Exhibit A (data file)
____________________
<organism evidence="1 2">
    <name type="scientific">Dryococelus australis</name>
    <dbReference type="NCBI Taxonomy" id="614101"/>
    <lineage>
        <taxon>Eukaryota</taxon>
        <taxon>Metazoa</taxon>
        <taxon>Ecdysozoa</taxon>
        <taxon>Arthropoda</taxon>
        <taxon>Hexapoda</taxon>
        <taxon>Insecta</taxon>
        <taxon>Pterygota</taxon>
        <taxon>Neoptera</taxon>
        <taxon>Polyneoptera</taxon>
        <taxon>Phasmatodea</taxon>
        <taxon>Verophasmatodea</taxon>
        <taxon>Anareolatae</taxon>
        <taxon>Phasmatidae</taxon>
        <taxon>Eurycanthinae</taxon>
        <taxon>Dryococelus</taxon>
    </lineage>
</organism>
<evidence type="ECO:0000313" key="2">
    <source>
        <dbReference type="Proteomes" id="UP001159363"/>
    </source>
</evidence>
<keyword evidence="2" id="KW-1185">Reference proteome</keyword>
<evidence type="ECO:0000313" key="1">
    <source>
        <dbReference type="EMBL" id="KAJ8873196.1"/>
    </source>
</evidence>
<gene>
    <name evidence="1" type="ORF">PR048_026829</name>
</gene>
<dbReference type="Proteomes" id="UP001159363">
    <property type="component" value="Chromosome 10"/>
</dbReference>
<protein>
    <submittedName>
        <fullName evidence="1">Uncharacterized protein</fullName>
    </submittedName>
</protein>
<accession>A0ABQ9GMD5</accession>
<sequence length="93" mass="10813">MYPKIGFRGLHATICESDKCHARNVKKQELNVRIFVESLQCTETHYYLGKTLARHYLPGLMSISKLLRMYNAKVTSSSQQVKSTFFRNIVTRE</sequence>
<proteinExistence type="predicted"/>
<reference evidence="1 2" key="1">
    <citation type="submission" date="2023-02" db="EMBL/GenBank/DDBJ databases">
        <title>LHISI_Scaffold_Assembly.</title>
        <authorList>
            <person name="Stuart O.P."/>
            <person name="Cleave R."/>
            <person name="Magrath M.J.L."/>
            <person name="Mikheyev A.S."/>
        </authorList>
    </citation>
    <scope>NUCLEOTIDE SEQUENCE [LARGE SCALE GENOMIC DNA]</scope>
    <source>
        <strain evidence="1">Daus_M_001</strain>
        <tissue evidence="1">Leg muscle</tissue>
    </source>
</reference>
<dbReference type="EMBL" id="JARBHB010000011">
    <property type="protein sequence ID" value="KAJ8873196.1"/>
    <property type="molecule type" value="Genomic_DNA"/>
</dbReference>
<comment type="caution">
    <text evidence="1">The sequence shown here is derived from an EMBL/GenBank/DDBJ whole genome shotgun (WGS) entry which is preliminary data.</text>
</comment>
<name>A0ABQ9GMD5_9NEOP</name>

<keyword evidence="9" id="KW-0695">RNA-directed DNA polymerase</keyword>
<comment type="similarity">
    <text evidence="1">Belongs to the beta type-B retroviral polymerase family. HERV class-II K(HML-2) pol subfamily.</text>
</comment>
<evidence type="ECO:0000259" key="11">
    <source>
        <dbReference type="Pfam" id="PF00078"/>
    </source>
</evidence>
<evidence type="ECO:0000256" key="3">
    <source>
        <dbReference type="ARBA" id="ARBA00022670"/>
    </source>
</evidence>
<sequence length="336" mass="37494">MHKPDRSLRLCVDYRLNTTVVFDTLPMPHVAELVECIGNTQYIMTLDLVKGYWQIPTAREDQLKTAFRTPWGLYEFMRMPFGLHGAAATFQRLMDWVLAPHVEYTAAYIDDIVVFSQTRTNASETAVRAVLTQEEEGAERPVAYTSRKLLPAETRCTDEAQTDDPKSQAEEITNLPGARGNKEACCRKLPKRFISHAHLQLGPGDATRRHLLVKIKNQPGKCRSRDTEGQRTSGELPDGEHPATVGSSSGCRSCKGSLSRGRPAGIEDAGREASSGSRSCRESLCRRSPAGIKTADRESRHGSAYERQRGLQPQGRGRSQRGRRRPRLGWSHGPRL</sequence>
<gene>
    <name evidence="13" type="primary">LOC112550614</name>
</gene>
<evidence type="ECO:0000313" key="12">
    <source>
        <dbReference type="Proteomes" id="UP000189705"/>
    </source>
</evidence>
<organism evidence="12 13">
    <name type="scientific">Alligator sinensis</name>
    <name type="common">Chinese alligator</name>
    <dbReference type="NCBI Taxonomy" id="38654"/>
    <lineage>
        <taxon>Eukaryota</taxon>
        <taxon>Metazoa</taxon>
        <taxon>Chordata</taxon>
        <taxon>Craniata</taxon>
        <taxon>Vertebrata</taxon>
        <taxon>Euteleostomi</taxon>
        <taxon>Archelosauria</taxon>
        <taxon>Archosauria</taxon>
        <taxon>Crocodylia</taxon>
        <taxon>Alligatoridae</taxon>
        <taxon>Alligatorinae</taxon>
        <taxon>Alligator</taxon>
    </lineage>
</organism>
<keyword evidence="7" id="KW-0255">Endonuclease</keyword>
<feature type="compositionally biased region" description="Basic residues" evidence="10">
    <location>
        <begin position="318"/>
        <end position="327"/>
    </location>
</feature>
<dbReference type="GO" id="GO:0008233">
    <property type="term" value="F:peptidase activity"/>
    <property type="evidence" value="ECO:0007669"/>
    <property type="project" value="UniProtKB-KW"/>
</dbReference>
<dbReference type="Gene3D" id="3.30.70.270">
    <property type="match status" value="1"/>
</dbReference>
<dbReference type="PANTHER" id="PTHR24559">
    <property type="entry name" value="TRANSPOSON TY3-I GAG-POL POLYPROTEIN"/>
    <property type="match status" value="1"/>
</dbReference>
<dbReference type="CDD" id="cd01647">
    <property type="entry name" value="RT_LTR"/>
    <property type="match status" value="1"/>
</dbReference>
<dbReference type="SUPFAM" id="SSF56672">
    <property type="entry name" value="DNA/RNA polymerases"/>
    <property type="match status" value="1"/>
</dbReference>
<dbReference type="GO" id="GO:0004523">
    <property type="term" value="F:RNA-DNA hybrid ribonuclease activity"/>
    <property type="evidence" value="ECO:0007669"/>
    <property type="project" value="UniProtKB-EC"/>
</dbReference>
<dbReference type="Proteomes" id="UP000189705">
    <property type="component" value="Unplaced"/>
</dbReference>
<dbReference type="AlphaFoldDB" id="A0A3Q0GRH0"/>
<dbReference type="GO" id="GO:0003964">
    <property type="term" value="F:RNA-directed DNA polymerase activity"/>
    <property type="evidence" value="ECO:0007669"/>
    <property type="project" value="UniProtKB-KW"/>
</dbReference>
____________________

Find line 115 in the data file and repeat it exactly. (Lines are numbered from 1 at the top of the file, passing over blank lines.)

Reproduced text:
    <location>